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Fake News Laws and Democracy Don't Mix

What is fake news and what is not will be clearly defined, says Prime Minister Dr Mahathir Mohamad.

He said the new government will not restrict on the press regardless of their leanings, but warned that any efforts to instigate the people will not be tolerated.

“Fake news laws will be given clear definitions so that news companies know what is fake news and what is not fake news.

“Even though we support freedom of the press and free speech, but there are limits. If they purposely try to create chaos, they will have to face action under specific laws.”

However, he said the government would not restrict any factual reports.

“If the press writes (factual) reports, even if makes the government uncomfortable, they are free to do so, we will not take action,” Mahathir said in a special televised address on RTM today.

Our comment

Dr M will remember how the authorities accused him of lying over his slashed plane tyres just a week ago.  They called it Fake News.

‘Facts’ in the world of science are usually established through being tried and tested. Even so, matters regarded as fact for decades can later be discovered to be false, usually thanks to dissenters who eventually proved their point. The context of human discourse is far more complex and changing still.  You cannot create a scientific ‘definition’ to govern such things and human society needs those dissenters to be able to voice their position.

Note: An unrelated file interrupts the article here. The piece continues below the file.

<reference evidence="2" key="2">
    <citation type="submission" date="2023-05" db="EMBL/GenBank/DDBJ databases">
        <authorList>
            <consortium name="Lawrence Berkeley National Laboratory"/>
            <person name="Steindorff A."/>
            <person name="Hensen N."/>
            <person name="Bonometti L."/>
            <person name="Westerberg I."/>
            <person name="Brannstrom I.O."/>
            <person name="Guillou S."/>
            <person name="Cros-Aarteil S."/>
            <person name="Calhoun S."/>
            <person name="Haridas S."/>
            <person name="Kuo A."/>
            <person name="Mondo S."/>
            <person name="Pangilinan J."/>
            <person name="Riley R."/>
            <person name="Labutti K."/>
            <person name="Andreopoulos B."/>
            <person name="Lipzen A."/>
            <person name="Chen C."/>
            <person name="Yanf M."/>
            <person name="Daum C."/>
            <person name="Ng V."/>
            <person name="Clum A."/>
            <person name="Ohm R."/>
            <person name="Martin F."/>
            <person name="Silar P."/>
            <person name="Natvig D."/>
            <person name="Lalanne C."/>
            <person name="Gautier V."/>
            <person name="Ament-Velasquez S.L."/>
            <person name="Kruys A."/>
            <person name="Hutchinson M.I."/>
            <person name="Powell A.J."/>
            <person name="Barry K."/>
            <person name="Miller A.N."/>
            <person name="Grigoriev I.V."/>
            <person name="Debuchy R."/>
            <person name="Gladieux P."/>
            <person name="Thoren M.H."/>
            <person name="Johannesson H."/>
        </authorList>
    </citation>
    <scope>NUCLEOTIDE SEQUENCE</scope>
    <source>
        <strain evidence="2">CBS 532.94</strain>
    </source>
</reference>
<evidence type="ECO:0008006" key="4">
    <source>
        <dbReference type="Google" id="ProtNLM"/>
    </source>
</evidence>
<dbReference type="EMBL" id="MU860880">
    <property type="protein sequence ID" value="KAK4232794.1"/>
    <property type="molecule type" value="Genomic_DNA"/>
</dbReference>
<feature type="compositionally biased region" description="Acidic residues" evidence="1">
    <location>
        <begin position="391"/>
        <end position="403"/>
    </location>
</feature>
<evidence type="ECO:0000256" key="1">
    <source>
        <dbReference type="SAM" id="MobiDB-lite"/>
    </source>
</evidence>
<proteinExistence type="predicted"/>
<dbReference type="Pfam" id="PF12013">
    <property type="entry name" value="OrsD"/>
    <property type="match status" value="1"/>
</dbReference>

There are already huge disincentives facing journalists and public persons when it comes to deliberately or mistakenly disseminating false information.  Firstly, a reputation once lost is hard to regain.  Secondly, there are paths to sue within a civil context.  That is enough.

Leaders ought not to fear a false bogeyman – the idea that some unknown person could suddenly spout nonsense that would have hoards running onto the streets.  For every purveryor of false information there is the check of a trusted voice of good sense to counter-balance the impulses of the people in these situations.

Only one phenomenon breaks that rule, which is the development of cults – mostly extremist versions of established religions.  Cults can stir up dangerous actions by the indoctrinated followers, fed daily on false information.  Hence, bombs on the streets of Europe and elsewhere.

However, there is terror legislation for these matters and dangerous preachers are a very different target to journalists and ought to be handled separately.

Journalists and citizens must be allowed speak freely and even be allowed to get it wrong, if they can show their intentions were to inform about something they genuinely had good reason to believe and are willing to correct and amend if found mistaken (as opposed to intended and malicious lies).  These are the principles that have now evolved after much pain and argument in most modern democracies and Malaysia would do well to join them.

After all, the alternative is far worse.  It gives power to people like Najib to tell people like Dr M that they are lying over slashed tyres, 1MDB and all the rest.

SR rests its case.

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